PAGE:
Scientific article

Feeling of doing in obsessive-compulsive checking

Published inConsciousness and cognition, vol. 19, no. 2, p. 534-546
Publication date2010

Research on self-agency emphasizes the importance of a comparing mechanism, which scans for a match between anticipated and actual outcomes, in the subjective experience of doing. This study explored the "feeling of doing" in individuals with checking symptoms by examining the mechanism involved in the experienced agency for outcomes that matched expectations. This mechanism was explored using a task in which the subliminal priming of potential action-effects (emulating outcome anticipation) generally enhances people's feeling of causing these effects when they occur, due to the unconscious perception of a match between primed and observed outcomes. The main result revealed a negative relationship between checking and self-agency for observed outcomes that were primed prior to actions. This suggests that checking individuals fail to grasp the correspondence between actual outcomes of their actions and expected ones. We discuss the possible role of undermined self-agency in checking phenomena and its relationship with cognitive dysfunction.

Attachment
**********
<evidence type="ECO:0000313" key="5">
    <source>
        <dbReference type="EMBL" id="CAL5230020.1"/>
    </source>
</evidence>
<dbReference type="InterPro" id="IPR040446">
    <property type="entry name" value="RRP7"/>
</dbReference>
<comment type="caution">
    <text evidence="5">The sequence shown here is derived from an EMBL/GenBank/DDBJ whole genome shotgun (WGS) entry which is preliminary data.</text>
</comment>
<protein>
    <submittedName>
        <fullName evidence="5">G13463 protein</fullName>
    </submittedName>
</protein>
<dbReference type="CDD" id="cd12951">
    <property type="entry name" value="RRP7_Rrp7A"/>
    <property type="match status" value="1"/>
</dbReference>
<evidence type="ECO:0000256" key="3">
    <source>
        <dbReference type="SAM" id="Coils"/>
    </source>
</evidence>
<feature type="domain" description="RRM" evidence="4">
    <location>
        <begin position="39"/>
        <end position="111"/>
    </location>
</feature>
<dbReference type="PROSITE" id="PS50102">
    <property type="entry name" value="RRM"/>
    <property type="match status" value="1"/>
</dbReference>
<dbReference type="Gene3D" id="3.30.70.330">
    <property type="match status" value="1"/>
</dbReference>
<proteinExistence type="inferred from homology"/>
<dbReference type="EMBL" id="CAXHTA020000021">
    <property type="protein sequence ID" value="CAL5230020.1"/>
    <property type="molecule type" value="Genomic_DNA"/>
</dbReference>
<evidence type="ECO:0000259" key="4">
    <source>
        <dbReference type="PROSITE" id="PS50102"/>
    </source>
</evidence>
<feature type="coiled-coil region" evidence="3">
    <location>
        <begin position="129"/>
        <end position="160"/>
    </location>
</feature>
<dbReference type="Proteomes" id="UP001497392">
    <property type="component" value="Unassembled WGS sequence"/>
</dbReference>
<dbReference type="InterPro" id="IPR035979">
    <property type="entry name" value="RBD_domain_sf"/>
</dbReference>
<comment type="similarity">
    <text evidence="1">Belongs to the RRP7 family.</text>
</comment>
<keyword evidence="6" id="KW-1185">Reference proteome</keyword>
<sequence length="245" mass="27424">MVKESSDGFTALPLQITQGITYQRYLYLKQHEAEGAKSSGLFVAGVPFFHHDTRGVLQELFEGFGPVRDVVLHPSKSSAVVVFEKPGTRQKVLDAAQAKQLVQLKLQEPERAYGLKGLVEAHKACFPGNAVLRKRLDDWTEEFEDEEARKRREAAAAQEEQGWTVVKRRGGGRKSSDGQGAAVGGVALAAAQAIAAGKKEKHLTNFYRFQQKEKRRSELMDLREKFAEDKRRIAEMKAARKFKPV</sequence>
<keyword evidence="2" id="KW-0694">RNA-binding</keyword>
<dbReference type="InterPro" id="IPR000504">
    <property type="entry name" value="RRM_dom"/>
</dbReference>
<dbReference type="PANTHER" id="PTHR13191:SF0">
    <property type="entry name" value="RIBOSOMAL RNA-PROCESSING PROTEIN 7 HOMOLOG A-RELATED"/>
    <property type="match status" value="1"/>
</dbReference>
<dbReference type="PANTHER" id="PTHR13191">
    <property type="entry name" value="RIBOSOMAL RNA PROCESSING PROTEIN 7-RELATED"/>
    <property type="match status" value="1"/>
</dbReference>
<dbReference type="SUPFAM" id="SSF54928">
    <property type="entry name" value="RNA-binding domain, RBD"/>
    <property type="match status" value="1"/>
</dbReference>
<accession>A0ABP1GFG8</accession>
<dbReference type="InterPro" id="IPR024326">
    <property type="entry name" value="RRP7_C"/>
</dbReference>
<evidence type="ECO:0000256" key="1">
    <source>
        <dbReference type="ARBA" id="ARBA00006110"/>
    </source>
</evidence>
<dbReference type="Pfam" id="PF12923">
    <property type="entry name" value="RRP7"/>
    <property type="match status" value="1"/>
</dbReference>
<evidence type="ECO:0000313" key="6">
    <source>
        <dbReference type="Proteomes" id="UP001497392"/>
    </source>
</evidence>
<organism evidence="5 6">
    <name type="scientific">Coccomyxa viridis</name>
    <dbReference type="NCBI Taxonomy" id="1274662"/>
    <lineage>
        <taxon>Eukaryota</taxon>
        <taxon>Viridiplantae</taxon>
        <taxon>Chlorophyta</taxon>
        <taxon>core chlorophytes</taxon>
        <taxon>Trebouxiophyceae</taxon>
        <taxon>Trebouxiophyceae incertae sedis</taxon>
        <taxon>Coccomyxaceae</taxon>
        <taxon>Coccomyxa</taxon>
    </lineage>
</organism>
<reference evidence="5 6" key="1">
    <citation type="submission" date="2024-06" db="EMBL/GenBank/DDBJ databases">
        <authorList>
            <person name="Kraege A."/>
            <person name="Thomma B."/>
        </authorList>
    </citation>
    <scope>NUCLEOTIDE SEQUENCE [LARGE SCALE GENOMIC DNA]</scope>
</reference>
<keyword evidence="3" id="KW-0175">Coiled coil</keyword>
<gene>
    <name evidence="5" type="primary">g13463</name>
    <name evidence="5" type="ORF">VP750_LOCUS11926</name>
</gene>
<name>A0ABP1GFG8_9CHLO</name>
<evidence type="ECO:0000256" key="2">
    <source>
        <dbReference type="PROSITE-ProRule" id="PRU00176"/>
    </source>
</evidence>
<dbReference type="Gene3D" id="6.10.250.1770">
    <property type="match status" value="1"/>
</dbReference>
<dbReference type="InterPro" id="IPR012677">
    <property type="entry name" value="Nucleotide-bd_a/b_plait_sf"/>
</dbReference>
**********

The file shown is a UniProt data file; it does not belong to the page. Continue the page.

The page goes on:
• Adolescent
  • Adult
  • Compulsive Personality Disorder/psychology
  • Depression/psychology
  • Emotions/physiology
  • Female
  • Humans
  • Internal-External Control
  • Male
  • Obsessive-Compulsive Disorder/psychology
  • Psychiatric Status Rating Scales
  • Regression Analysis
  • Sex Factors
  • Task Performance and Analysis
  • Young Adult
Citation (ISO format)
BELAYACHI, Sanaa, VAN DER LINDEN, Martial. Feeling of doing in obsessive-compulsive checking. In: Consciousness and cognition, 2010, vol. 19, n° 2, p. 534–546. doi: 10.1016/j.concog.2010.02.001
Main files (1)
Article (Published version)
ISSN of the journal1090-2376

Technical informations

Creation08/14/2013 1:25:00 PM
First validation08/14/2013 1:25:00 PM
Update time03/14/2023 8:23:04 PM
Status update03/14/2023 8:23:04 PM
Last indexation01/16/2024 2:03:30 AM
All rights reserved by Archive ouverte UNIGE and the University of GenevaunigeBlack